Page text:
But what really blew me away about the weekend was being around people who were serious about changing their lives. It’s easy to think that writing a Life List is a silly exercise, or wishful thinking, or just greed. It’s easy to write off people who have a life you want as being lucky or privileged and not make the effort for yourself. But what I was reminded of this weekend is the sheer force of will that’s involved in changing your life. Last year, at Mighty Summit, I committed to changing things for myself. It wasn’t magic that I was in a place to do that. I’d spent the previous year busting my ass, never sleeping, never having time off, while I built my business and wrote a book proposal. But I needed to be pushed into really taking the leap, and being with a bunch of women who forcefully believe in you, will do that to a person. So I quit my job. I started working for myself full time. I wrote a book. I hired a staff. You know, just a few little things.

But this year, I was in a slightly different position. I’d spent a year changing everything about my life, and I knew that my goals for the year were A) Keep the momentum going, B) Rest, and C) Give back. So this year, I got to spend some time playing cheerleader instead of playing bird-waiting-to-be-pushed-out-of-the-nest. Which apparently I’m overly good at.

The Ladies

I made the trip down to the Summit with Dana of The Broke Ass Bride, Amber of The Amber Show (who took all these pictures), and Becca of Stumble and Leap (formerly of A Los Angeles Love). On the way down we stopped in my hometown for In-N-Out. The following conversation unfolded over our fries and shakes:

Becca: How did you get your photography business started, Amber?

Amber: (Looking up from her fries) Meg yelled at me.

Becca: What?

Amber: Meg yelled at me, made me get focused, gave me some advertising, and now I have a successful photography business.

Dana: That’s how I got my book proposal done! Meg yelled at me.

(Becca later told me that part of the reason she came to the weekend was so I would yell at her, too. Also, apparently at least three women in one of the groups stood up and said they were there because “Meg told me I had to come.”)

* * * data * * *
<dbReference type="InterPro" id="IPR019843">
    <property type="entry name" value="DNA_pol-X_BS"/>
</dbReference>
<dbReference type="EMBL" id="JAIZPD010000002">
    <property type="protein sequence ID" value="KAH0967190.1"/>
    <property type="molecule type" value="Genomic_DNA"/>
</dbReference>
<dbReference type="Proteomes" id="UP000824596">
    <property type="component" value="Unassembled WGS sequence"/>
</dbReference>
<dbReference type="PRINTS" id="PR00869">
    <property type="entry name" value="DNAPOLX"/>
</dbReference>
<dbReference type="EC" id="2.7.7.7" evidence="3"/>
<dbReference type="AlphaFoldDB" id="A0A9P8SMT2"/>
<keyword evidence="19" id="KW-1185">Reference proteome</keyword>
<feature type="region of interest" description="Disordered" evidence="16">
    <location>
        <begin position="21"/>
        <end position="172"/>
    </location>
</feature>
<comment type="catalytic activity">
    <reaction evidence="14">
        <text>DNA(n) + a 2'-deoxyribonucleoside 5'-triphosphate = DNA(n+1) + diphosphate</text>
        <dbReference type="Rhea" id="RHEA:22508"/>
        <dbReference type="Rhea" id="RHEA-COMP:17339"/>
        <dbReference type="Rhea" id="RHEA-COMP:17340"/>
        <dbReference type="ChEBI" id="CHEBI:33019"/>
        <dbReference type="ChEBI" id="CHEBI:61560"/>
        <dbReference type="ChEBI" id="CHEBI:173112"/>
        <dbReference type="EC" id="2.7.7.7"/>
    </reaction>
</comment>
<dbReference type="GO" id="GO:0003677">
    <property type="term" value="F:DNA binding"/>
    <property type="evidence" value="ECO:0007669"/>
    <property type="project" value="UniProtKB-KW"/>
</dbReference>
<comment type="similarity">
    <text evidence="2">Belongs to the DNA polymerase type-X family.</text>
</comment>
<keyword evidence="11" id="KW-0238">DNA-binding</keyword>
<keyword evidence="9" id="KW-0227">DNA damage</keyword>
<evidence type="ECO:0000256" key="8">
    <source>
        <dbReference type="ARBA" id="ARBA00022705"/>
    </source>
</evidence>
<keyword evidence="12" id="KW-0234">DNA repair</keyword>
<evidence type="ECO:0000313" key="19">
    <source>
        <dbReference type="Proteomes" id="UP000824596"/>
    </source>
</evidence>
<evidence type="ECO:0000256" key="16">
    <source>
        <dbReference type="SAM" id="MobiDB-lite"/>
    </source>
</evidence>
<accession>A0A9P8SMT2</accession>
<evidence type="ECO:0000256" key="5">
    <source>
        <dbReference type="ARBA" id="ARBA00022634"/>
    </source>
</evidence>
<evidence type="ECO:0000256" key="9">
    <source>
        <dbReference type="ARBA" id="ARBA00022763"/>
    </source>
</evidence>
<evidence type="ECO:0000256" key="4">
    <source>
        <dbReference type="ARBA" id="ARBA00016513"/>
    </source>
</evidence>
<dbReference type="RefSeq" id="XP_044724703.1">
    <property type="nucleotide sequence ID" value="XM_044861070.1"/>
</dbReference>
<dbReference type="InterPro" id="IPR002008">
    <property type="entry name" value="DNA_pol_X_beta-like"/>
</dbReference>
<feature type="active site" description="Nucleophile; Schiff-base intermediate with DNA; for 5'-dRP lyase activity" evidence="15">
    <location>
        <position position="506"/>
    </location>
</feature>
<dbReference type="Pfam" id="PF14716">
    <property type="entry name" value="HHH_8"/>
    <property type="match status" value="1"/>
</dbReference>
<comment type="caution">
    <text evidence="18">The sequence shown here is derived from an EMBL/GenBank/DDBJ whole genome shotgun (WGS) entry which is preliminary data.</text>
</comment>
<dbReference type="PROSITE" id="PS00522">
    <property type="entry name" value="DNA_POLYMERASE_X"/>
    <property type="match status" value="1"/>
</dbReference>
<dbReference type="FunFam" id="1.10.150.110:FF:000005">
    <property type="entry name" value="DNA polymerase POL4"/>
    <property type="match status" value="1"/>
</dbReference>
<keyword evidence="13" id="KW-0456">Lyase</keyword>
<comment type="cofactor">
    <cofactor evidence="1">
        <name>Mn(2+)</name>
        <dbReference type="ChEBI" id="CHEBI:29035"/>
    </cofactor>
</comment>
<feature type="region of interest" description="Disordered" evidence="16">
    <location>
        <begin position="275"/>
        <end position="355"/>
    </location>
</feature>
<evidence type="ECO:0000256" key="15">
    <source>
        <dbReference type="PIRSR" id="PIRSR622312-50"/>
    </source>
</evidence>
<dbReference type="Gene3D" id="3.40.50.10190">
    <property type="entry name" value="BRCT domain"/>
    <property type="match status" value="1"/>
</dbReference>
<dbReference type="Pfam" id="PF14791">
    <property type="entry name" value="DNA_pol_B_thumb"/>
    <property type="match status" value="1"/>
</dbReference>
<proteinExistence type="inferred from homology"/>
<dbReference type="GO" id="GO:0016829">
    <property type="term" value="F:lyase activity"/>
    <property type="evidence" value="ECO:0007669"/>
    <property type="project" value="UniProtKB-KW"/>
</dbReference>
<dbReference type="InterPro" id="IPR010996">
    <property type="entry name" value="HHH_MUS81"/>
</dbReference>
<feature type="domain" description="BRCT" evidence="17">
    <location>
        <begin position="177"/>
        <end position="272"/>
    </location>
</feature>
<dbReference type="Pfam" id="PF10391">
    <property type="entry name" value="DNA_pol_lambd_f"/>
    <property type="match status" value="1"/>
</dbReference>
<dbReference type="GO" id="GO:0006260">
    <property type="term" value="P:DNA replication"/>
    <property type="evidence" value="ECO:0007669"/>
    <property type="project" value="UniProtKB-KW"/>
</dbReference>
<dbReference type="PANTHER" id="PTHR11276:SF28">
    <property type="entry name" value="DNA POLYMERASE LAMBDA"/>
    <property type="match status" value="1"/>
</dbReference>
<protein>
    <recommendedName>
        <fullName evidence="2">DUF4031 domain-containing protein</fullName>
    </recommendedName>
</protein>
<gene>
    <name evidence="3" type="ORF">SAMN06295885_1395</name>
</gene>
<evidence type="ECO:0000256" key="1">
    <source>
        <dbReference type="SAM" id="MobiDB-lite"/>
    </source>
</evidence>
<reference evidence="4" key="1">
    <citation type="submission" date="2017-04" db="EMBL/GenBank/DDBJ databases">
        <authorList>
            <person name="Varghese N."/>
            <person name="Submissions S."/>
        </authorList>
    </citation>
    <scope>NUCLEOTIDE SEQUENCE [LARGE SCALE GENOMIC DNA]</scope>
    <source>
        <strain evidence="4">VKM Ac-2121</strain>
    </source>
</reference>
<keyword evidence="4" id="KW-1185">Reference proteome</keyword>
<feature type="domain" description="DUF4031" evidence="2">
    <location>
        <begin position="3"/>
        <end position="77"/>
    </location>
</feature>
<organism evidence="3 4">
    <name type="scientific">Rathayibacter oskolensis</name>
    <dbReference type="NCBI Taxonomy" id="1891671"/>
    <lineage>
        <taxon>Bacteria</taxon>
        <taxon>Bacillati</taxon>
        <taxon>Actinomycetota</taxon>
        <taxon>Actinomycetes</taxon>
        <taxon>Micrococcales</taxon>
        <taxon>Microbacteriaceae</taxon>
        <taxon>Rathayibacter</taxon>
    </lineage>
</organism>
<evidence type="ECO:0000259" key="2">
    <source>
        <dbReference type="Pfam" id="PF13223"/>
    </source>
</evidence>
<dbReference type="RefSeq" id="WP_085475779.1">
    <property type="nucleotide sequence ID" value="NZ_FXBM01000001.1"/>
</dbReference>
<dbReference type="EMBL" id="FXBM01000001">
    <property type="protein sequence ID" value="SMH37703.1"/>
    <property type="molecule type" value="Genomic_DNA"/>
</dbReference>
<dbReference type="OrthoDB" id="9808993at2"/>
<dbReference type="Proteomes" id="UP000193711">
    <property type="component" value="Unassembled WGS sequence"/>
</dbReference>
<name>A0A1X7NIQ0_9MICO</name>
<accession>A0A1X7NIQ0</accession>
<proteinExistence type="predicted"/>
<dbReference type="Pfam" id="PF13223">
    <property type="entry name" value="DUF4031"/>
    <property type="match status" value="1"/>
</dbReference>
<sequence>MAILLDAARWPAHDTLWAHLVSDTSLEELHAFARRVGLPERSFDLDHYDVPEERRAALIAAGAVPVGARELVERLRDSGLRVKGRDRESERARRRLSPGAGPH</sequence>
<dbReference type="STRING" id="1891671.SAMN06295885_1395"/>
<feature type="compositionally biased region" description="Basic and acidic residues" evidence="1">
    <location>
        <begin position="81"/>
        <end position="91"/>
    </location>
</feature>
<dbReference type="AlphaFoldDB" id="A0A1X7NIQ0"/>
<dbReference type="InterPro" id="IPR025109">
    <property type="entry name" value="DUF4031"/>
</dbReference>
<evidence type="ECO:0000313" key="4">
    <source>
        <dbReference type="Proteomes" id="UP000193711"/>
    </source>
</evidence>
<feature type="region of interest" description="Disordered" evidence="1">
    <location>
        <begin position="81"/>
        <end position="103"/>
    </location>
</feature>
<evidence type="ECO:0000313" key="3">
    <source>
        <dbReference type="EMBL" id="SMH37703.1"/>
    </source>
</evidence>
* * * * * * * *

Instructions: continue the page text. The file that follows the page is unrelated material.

All of this made me realize I better keep using my yelling powers for good, as apparently they are powerful. But it also reminded me of what one of my friends told me in high school. He’d made a chain letter where he had to say something nice about the person he was sending the letter to, and he said, basically, “Meg is amazing because she wants you to be your best self and is super forceful about making you work hard for it. Upside: It makes you feel like you’re capable of amazing things. Downside: It’s sometimes kind of annoying.” So at least I’m consistent, right? The same at 31 as at 16. (Sorry you guys. NOW GO BE YOUR BEST SELVES.)

Meg Keene Camp Mighty

So for me, Camp Mighty was a mediation on just how hard you have to work, and just how brave you have to be, to pursue a life that makes you happy, to live with intention, to not give up, to make time to bring the world what it needs. It was an honor to cheerlead women getting ready to make the plunge into new things. It was a good reminder to never settle, to keep pushing myself, and to keep forcefully pushing those around me to be brave, to keep going, and to give them the support they need.

Meg Becca Camp Mighty Hot Tub

That, and there was a pool, a hot tub, and amazing cocktails. If you’re going to do the hard emotional work, it only seems fair that you should get a boozy slushy, a super warm pool, and some sunshine, amiright?

So for all of you pondering your next step: lean into your best selves. And imagine I’m right behind you, lovingly yelling at you and only being slightly annoying.

Pictures: Amber Marlow Photography